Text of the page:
After 'Guru Of Bling' Sentencing, Indian State Stays On Alert For Violence
RACHEL MARTIN, HOST:
Now a story about a crime that triggered more crime. In India, a charismatic, self-styled guru has been sentenced to 20 years for raping two female disciples 15 years ago. His conviction last week unleashed a torrent of violence. Thirty-eight people were killed as throngs of devotees rampaged. And yesterday, thousands of police and paramilitary were deployed for the sentencing. Here's NPR's Julie McCarthy.
JULIE MCCARTHY, BYLINE: A 15-minute drive from Chandigarh, an army convoy combs the streets of Panchkula, a palm-fringed city where Gurmeet Ram Rahim Singh's supporters left a trail of destruction after the court here convicted him of rape last Friday. Cars were burned, columns of motorcycles were set on fire, government buildings were attacked. The deputy commissioner of police told NPR that 900 people have been detained in the unrest.
Monday, the army was on standby in the city of Rohtak where the once-celebrated guru Singh broke down at his sentencing inside the prison where he's being held. Local media at the hearing said the burly, bearded guru had to be dragged back to his cell, weeping. Human rights lawyer Navkiran Singh says the 20-year sentence isn't enough. He says that the chief of the Dera Sacha Sauda sect had intimidated witnesses and is under investigation for killing one of them.
The judge was flown to the prison to deliver the sentence rather than risk transporting Singh back to court where his devotees might repeat Friday's mayhem. Navkiran Singh says that was a perversion of justice.
NAVKIRAN SINGH: Well, it does belittle the judicial system. It still goes a long way to the mind of the people that the man is too powerful.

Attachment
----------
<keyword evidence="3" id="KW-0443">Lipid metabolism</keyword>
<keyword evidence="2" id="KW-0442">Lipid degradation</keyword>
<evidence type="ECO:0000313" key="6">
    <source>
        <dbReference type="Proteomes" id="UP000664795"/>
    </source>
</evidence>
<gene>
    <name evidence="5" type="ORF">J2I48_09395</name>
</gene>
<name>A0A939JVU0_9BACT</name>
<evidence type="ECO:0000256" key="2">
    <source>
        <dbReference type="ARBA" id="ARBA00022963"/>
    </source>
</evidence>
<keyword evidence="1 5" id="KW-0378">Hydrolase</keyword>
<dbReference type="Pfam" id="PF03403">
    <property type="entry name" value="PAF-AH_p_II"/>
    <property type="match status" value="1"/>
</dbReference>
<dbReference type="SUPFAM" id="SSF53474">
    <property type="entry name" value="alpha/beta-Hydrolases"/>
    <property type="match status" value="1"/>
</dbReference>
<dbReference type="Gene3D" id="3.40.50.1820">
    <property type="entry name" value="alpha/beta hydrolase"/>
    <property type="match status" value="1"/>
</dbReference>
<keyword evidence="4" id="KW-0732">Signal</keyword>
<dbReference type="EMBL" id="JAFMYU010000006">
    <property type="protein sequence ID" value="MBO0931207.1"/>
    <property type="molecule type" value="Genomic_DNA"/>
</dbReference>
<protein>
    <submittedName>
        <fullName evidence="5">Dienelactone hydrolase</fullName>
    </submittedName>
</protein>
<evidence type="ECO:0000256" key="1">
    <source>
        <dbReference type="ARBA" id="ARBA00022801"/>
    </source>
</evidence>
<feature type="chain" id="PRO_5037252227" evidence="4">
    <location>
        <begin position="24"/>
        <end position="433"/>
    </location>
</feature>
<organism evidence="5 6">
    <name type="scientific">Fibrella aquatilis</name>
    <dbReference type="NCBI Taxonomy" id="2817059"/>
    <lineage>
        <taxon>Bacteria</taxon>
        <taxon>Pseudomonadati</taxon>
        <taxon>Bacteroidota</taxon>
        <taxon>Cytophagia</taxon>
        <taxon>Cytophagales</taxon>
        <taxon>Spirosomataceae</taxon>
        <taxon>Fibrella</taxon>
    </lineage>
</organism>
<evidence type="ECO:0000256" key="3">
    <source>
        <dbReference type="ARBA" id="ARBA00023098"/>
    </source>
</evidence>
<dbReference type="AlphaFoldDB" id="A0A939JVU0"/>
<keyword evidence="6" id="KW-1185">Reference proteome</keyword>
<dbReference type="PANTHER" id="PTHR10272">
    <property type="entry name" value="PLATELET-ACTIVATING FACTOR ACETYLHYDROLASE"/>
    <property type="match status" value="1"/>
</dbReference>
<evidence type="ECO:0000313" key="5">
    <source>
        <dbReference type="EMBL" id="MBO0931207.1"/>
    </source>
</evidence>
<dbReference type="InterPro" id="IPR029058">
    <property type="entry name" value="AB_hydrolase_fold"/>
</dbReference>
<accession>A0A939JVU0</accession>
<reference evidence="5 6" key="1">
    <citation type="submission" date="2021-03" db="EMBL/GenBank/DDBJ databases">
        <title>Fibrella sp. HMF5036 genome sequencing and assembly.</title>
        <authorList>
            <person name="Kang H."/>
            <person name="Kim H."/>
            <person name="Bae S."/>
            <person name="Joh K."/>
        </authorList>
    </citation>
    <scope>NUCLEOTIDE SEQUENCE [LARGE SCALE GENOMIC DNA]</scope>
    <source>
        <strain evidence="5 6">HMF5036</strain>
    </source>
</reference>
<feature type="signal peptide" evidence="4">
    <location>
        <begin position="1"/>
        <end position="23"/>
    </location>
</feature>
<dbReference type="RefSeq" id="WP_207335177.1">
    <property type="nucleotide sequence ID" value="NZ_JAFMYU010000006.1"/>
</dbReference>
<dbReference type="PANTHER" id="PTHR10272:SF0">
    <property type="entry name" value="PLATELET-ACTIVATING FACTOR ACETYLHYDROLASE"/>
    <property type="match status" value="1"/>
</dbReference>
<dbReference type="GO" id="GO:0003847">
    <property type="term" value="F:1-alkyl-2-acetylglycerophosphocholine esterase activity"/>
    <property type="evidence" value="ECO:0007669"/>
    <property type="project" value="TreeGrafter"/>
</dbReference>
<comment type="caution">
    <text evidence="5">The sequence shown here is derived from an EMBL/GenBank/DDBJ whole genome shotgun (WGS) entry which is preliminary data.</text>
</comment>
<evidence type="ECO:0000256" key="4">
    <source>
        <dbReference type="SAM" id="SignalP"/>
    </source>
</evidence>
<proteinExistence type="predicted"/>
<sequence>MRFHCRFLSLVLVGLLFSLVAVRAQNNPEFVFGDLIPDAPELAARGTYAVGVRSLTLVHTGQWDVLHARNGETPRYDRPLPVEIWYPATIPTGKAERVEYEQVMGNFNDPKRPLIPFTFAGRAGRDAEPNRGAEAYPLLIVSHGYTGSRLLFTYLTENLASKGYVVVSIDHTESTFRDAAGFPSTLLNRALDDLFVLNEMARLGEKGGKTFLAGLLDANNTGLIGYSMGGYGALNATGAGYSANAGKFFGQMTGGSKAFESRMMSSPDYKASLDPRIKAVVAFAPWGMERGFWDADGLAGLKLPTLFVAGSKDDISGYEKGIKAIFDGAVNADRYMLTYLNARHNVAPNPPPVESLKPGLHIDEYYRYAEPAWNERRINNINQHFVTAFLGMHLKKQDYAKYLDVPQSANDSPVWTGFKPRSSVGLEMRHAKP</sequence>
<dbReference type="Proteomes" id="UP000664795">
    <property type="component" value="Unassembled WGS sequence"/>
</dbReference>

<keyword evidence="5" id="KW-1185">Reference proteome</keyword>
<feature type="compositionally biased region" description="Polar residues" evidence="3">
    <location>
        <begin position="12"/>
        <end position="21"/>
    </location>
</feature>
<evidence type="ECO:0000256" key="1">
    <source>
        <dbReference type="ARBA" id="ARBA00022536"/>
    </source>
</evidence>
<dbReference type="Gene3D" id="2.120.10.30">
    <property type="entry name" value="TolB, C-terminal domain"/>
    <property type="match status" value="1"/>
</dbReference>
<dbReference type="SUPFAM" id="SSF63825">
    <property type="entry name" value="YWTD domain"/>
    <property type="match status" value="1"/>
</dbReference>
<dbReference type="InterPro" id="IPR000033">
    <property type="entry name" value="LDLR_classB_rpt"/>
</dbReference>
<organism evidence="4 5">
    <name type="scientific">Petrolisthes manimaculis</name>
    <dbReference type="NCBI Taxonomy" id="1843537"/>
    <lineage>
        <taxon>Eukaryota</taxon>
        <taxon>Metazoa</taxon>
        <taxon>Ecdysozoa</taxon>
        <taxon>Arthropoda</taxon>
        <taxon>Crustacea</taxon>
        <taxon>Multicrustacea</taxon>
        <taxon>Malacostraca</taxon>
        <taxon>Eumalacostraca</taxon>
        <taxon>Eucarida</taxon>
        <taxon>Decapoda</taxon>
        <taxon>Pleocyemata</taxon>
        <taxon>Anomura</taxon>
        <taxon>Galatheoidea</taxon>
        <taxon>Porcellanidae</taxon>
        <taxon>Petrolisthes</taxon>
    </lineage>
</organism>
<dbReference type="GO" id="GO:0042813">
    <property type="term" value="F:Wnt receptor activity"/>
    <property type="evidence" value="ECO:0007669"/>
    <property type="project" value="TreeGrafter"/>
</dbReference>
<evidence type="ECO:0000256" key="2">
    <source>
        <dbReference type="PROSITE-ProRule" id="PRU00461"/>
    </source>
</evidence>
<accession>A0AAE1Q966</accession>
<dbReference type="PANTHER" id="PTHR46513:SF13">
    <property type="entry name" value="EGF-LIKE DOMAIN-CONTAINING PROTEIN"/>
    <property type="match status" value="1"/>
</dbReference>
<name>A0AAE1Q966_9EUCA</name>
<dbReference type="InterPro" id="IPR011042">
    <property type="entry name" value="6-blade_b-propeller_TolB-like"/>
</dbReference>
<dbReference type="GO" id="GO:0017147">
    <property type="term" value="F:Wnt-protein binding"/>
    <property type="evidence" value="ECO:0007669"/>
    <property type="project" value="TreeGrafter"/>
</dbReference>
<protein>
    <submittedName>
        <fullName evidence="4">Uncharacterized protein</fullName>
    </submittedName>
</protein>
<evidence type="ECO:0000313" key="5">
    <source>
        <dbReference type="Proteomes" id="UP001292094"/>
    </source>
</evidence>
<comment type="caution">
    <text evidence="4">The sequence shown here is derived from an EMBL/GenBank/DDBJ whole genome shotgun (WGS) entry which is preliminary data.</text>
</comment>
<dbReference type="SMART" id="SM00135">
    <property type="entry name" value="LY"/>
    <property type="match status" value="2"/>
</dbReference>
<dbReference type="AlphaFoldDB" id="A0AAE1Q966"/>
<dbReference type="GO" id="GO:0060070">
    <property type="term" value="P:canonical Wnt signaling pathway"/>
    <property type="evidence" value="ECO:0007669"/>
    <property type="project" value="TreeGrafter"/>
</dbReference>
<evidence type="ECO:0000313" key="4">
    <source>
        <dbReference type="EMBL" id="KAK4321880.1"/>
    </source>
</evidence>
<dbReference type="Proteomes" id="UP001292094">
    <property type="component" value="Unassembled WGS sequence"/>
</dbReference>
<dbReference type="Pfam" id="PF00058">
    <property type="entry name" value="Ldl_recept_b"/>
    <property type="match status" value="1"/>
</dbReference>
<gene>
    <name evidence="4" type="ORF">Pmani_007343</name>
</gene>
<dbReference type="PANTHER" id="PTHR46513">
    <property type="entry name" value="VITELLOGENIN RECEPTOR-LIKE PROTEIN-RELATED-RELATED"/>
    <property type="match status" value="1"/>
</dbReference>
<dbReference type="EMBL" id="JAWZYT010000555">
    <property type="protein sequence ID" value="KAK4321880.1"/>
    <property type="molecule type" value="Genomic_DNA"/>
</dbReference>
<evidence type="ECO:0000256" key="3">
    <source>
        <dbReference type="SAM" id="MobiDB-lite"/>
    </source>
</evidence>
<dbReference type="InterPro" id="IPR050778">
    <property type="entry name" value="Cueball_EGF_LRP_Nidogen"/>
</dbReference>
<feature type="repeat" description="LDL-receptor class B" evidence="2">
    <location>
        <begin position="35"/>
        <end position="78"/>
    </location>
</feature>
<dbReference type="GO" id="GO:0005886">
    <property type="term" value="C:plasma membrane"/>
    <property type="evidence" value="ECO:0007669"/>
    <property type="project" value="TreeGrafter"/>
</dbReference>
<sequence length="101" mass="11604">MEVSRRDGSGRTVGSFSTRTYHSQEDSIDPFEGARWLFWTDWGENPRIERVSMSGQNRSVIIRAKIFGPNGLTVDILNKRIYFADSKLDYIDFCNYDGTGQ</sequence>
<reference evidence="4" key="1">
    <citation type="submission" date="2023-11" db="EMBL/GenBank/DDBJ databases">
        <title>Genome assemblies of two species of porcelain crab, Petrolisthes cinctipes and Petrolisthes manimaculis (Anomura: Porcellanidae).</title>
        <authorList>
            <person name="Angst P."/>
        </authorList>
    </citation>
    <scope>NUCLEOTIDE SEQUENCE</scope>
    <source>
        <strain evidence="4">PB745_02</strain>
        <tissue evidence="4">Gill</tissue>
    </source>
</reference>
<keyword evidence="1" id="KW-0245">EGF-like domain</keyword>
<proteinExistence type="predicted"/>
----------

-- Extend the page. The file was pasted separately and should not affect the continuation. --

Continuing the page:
MCCARTHY: Lawyers for Singh had begged for leniency, citing his age - he's 50 - and his work planting trees and helping those with drug addiction. But the sentencing judge, Jagdeep Singh, said the guru had acted like a wild beast and did not spare pious followers. He wasn't entitled to mercy. Part showman, part spiritual leader, Singh scripted and starred in his own movies that exalted him as the messenger of God, a message that former follower Gurdas Singh Toor says was drilled into disciples.
Singh Toor travels with an armed guard.
GURDAS SINGH TOOR: (Speaking Hindi).
MCCARTHY: Needed protection, he says, after cooperating on criminal investigations against the guru, including one that accuses him of encouraging followers to undergo castration to be closer to God, a charge the sect leader denies. Singh Toor explains part of his appeal. He says many of the followers are Sikh Dalits, victims of discrimination who sit at the lowest rung of the social hierarchy. He says the guru offered them in the sect what they were deprived of in day-to-day life.
SINGH TOOR: (Speaking Hindi).
MCCARTHY: "He would make people feel respected, bestowing titles for deeds they did," Singh says. "Someone who married a prostitute would be called the magnanimous man as large as an elephant. He elevated their status if they donated blood, calling them honorable and closer to God," Singh explains. Singh says it will take time for these followers to come to terms with life without their guru. He languishes now in prison, a rare case of a self-styled spiritual leader being held to account.
Lawyers for Ram Rahim Singh say he will appeal. Julie McCarthy, NPR News, Chandigarh.